GOP Candidate Saying it's 'Totally Just' to Kill Gay People Resurfaces

A Republican candidate running for a seat in Oklahoma's state House once said it is "totally just" to kill gay people in comments that have resurfaced amid his campaign.

Scott Esk is running to represent Oklahoma's 87th House District, which includes parts of Oklahoma City. He is set to face another Republican Gloria Banister in a Tuesday runoff, but his campaign has faced scrutiny in recent days over the resurfaced comments, which began nearly a decade earlier. The comments resurfaced last year in a Facebook comment thread as many in the LGBTQ community have warned about a rise in homophobic rhetoric in politics.

In 2013, when Esk was running in a different race, the candidate commented on an article about the Pope asking "who I am to judge?" about gay people. According to MSNBC, Esk responded with Bible verses condemning homosexuality, prompting another user to ask if he believes "we should execute homosexuals (presumably by stoning)?"

GOP candidate's anti-gay comments resurface
Festival goers raise a rainbow flag during a pride celebration in Brighton, England. A GOP candidate in Oklahoma’s previous comments backing the execution of gay people resurfaced. Tristan Fewings/Getty Images

"I think we would be totally in the right to do it," he said, according to MSNBC. "That goes against some parts of libertarianism, I realize, and I'm largely libertarian, but ignoring as a nation things that are worthy of death is very remiss."

Local news outlet also pressed him on the remarks, to which he responded that it was "totally just" to kill gay people in the Bible's Old Testament.

"What I will tell you right now is that was done in the Old Testament under a law that came directly from God. And in that time, it was totally just—it came directly from God. I have no plans to reinstitute that in Oklahoma law. I do have very big moral misgivings about those kinds of sins, and I think that those kinds of sins will not do our country any good and certainly doesn't do anything to preserve the family," he said.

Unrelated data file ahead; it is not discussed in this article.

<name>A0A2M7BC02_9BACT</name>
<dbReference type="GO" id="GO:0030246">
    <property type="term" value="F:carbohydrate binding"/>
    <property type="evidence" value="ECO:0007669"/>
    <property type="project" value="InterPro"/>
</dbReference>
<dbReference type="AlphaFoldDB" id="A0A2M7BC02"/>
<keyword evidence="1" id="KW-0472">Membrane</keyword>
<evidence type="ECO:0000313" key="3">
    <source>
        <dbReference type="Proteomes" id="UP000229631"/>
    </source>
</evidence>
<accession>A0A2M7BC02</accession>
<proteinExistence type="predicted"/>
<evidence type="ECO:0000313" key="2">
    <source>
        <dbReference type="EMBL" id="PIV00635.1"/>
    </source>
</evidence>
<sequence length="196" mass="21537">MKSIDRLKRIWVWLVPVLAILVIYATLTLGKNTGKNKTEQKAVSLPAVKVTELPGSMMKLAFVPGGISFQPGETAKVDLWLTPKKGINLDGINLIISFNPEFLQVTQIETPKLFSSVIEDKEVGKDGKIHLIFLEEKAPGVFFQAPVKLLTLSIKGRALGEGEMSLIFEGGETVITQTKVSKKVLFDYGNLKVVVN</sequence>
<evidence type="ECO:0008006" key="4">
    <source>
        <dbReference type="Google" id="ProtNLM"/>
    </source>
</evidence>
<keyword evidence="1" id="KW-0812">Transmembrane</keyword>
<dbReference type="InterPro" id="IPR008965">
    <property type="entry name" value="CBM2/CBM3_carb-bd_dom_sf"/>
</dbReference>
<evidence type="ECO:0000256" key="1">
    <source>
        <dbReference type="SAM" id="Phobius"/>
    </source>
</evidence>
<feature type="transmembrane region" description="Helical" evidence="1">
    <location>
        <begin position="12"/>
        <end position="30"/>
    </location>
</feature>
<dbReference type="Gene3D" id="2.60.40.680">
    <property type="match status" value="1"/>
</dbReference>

He responded to criticism in a YouTube video on July 15, when a local news station reported on his old comments. In the video, he asked if having "an opinion against homosexuality" makes him "a homophobe." However, he added that he believes it "simply makes me a Christian."

In the video, he said that he is "not for expanding the death penalty for homosexuality," but still denounced what he views as the "obscene things homosexuals do."

Newsweek reached out to the Esk campaign for comment. In remarks to The Oklahoman, Esk dismissed previous coverage of his comments as a "hit piece."

Renewed Anti-Gay Rhetoric

Esk is not the only prominent conservative figure in the United States to push anti-gay, and at times violent, rhetoric in recent months.

Pastor Mark Burns, who ran and lost a primary challenge for a South Carolina House seat, also called for the execution of gay people. He said that parents and teachers who discuss the LGBTQ community with children should be found guilty of "treason."

"We need to hold people for treason; start having some public hearings and start executing people who are found guilty for their treasonous acts against the Constitution of the United States of America. Just like they did back in 1776," he said.